• Lapses in Licensure, Coverage, or Corporate Registrations

    When it comes to contractors staying current on their licenses, coverages, and registrations, there are quite a few moving parts. It can be incredibly challenging for contractors, let alone lenders, to keep track of expirations, removals, and other lapses in required contractor documentation. However, if not caught early, these issues can open up the lender to a much greater loss if a project mishap occurs. Some common examples include:

    • Lack of insurance:

      Insurance companies will not insure unlicensed contractors. If an unlicensed contractor completes faulty work or walks off the project with work left incomplete, the borrower is forced to absorb the cost–potentially leading to project delays and substantial financial losses for the borrower.

    • Injury liability:

      An unlicensed contractor is an uninsured contractor–and when a contractor is uninsured they automatically become the direct responsibility and liability of the borrower. If an injury occurs on the job site, the injured contractor may file a lawsuit against the borrower, which can put a halt on the project until resolved.

    • Lack of required building permits:

      Unlicensed contractors are also unable to obtain proper building permits–meaning the work they complete will likely not be built to code. Shoddy work not built to code may need to be repaired or replaced at the expense of the borrower–causing delays and potentially creating an unsafe work environment that can lead to injuries or worse.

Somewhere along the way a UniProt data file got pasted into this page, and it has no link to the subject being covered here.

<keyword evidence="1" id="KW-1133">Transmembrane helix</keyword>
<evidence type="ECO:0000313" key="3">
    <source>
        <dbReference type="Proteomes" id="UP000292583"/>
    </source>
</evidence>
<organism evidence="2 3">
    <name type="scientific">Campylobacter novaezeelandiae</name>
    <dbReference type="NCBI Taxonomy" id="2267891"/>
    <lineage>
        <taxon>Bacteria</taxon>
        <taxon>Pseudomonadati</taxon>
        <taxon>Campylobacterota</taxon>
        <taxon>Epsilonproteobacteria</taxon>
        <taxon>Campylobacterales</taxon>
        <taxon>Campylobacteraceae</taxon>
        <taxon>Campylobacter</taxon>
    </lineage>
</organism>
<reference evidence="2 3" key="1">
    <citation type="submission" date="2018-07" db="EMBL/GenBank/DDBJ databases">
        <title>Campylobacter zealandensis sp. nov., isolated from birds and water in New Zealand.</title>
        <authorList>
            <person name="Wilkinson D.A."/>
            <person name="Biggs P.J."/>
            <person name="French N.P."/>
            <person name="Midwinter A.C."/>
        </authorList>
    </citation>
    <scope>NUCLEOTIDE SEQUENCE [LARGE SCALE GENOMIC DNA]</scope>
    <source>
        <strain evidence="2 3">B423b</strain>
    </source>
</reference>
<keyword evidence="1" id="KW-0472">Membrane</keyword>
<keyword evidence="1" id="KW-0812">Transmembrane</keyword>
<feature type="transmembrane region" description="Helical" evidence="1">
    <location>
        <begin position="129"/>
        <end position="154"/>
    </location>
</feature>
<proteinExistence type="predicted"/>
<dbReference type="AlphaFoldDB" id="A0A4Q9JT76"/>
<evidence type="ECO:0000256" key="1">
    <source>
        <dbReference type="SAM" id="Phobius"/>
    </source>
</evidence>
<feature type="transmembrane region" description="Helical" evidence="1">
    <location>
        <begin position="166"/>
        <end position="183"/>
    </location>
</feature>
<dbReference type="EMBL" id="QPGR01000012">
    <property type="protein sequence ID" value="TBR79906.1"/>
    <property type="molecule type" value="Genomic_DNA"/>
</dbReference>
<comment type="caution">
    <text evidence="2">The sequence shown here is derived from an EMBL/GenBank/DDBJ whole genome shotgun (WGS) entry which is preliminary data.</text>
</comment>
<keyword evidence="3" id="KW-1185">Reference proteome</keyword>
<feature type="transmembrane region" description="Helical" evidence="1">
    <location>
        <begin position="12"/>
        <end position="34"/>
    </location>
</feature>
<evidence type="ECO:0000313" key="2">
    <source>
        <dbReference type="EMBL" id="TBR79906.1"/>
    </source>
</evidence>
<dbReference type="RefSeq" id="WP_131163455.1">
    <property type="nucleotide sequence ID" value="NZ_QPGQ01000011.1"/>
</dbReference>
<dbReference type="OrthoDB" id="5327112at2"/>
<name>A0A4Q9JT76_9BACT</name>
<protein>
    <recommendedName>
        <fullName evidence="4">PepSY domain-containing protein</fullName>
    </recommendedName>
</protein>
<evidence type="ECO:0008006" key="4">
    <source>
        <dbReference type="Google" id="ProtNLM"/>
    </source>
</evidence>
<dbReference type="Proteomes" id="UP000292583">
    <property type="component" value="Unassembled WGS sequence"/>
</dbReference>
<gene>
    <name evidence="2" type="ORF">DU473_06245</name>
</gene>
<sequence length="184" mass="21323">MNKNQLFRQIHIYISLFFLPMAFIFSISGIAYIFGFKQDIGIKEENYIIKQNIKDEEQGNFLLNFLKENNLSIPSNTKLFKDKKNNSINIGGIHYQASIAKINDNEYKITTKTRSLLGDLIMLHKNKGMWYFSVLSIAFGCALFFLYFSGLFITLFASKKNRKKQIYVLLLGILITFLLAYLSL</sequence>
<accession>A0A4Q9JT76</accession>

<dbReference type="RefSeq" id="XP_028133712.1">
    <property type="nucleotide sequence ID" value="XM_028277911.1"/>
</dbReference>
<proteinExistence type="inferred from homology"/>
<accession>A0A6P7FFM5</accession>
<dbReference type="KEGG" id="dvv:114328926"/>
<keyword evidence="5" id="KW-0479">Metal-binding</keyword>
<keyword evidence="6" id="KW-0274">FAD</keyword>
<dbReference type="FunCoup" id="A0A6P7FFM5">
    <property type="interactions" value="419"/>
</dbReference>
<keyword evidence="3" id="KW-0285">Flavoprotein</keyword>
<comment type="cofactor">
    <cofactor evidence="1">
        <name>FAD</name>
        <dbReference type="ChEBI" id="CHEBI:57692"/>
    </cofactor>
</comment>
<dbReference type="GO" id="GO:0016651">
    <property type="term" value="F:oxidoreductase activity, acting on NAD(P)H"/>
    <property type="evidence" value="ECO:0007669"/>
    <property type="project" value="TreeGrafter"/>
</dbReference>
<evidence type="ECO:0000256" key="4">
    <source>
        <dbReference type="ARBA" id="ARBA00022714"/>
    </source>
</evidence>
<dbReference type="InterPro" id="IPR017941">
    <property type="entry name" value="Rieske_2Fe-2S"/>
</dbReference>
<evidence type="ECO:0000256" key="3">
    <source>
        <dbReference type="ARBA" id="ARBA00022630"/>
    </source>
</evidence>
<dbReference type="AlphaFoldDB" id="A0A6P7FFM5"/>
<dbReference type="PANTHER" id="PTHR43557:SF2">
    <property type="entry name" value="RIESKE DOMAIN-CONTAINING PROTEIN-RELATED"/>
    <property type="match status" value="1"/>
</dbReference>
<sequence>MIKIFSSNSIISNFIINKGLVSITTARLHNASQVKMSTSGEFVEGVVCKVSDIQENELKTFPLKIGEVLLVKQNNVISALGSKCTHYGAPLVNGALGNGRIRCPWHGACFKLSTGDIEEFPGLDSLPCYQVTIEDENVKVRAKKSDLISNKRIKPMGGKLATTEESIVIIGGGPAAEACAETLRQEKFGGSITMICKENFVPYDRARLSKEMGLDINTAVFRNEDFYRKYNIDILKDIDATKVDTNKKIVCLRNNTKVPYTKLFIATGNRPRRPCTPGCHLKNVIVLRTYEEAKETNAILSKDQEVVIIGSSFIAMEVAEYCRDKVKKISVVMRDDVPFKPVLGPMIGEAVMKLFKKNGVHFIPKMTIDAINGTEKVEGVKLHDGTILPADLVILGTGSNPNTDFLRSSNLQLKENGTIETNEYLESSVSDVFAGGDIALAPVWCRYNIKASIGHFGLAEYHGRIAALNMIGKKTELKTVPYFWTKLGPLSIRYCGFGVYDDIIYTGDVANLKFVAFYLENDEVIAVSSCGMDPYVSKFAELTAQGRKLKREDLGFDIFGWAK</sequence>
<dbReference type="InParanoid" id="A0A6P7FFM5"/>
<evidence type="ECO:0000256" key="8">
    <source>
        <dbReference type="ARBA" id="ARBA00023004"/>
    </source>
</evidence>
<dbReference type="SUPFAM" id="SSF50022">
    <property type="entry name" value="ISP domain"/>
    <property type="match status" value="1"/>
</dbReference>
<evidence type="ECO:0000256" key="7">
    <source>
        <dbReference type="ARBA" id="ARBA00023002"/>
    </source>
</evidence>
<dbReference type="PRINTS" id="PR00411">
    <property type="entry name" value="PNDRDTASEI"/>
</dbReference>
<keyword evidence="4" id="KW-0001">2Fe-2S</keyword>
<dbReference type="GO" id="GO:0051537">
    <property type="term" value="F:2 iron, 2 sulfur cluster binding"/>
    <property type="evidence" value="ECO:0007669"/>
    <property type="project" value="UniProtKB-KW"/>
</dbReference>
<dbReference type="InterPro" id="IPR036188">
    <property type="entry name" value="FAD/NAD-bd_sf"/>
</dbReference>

Lenders need to have a solid grasp on the state of their contractor’s finances and documentation so they can proactively work with borrowers to address any potential issues that may negatively impact the project. Often, borrowers aren’t aware of contractor issues until it’s too late–making it even more important that lenders keep a close eye on contractor status. With proactive contractor monitoring, lenders can work with borrowers to remove risk-prone contractors before they become an issue. But, how can lenders consistently monitor contractors without significantly burdening their administrative teams?

How can lenders mitigate contractor risk?